Although the novel is told strictly from Charles Unwin’s point-of-view, you never know exactly what he is thinking until he speaks, or what he’s going to do until he’s already doing it. He’s both fussy and bold. When he sneaks into the archives, he gets caught, but then manages to get the archivists to trust him. All three of them. And he’s completely sincere when he is doing it–he takes advantage of no one. He’s an expert clerk, bicyclist, and umbrella wielder. And, he’s a meticulous dreamer.

The only thing I would have wished for was more of the detective agency in its “before” state. Because once it goes “after”, there’s no going back. However, I understand that to include any more might have bogged down the story.

If you read this novel, my advice is to pay attention. Try to read it over a short timespan and pay particular attention to characters who seem to talk about irrelevant things. All is relevant. This will be a wonderful book to reread.

Mr. Barry has achieved critical acclaim with The Manual of Detection, and it is well-deserved. I can’t wait to read his next book.

Mystery Review – An Incomplete Revenge

An Incomplete Revenge
by Jacqueline Winspear
Picador – Trade Paperback – $14
Historical Mystery

An Incomplete Revenge is Ms. Winspear’s fifth installment in her excellent Maisie Dobbs series. I read this novel because the sixth novel, Among the Mad, came out in paperback in November, and I intended to review it during that timeframe. That plan went awry — I read it in plenty of time, but I’ve needed to write this review for a month now.

This is one of the more interesting installments. In it, Ms. Winspear resolves a long-term stymied love affair and takes the reader on a fascinating journey into Rom subculture.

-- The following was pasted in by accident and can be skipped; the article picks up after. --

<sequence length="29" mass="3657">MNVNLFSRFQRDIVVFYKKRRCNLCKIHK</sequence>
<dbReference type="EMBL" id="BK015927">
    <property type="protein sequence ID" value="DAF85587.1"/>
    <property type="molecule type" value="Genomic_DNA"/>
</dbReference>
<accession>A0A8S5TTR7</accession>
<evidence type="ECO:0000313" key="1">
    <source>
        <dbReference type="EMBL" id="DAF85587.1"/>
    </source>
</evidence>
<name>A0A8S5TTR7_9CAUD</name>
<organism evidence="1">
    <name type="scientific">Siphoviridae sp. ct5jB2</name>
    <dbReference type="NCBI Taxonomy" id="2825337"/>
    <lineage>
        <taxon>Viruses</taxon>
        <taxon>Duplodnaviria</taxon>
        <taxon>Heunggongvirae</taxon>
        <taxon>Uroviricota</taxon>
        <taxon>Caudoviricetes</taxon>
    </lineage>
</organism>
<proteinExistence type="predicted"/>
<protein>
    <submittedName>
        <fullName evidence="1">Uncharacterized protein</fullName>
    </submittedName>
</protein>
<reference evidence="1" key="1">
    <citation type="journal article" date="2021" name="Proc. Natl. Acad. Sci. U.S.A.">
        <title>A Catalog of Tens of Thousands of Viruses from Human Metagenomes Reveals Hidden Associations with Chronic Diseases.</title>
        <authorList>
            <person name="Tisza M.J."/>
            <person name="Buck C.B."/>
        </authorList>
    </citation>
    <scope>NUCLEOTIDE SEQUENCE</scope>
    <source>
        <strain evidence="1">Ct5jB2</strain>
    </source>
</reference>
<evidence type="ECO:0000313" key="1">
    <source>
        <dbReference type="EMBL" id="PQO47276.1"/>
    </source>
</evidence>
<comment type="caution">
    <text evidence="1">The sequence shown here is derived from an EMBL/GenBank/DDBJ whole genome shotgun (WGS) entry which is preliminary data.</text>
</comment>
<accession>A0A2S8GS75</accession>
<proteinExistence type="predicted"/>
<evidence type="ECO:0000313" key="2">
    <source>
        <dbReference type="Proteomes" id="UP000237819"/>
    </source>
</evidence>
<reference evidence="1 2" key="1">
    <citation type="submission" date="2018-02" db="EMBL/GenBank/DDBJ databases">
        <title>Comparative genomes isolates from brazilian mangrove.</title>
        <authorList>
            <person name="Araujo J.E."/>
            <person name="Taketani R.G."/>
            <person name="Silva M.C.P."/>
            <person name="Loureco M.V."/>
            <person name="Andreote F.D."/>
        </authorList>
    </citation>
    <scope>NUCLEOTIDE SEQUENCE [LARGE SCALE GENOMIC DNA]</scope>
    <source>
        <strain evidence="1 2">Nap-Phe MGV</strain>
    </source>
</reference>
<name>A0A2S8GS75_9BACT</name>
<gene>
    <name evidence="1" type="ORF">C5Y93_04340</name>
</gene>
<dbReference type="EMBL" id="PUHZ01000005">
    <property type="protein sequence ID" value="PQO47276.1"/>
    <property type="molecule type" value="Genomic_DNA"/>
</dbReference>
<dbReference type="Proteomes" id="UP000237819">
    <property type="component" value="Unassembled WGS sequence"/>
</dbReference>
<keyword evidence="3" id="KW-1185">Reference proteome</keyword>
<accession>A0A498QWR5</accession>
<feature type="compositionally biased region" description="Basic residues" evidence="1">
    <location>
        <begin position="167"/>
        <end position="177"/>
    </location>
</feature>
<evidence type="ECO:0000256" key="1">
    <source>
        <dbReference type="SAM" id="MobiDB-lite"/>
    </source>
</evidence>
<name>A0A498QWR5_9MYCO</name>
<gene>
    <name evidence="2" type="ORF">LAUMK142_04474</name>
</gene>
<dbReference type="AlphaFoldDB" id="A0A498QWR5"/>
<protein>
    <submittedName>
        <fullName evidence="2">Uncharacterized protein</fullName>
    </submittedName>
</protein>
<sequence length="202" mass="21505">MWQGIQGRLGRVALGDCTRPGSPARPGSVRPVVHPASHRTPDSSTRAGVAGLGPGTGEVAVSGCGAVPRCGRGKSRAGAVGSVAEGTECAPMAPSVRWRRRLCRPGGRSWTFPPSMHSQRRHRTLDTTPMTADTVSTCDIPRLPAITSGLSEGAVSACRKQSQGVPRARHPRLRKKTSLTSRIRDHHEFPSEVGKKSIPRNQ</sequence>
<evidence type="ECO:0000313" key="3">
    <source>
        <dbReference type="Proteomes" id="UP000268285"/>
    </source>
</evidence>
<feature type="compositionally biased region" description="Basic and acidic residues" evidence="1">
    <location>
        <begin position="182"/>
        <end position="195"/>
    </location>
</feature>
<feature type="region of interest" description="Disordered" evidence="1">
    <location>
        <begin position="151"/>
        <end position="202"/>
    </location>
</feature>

I’m afraid I can’t write this review without referring to events in previous novels. So I have some mild spoilers, which I will confine to this paragraph. The long-stymied love affair is, of course, Simon. Ms. Winspear finally puts this storyline to an end, in a way that I really didn’t think was necessary, but turned out to be welcome. A tragic love-affair that can’t go anywhere can only be played out for so long. It was high time — in fact, it was beyond time — that the author moved on. The Ever Romance plot device that plagues the mystery genre is probably worth a post in itself, and Ms. Winspear is as guilty of this as any author I read. It works like this: two people are interested in each other, but certain things keep them eternally apart. Therefore, the romance progresses at an absolute crawl. In book one, they touch. In book two, they must enter each other’s social distance for some reason or another. In book six, they kiss, but both pretend it never happens. In this book, Maisie and Simon do everything but the Deed in book one (which is called Maisie Dobbs), but then, tragedy strikes. Maisie Dobbs (the novel) really is excellent and it rightfully won Ms. Winspear a laundry list of mystery awards. It was subsequent novels that occasionally got annoying.

I understand that it is hard to keep a romance interesting once they’ve had their happily ever after. But this is a mystery series, not a romance. The romance is like icing. Tasty, but not necessary. If you’re going to have one, resolve SOMETHING in every book, please.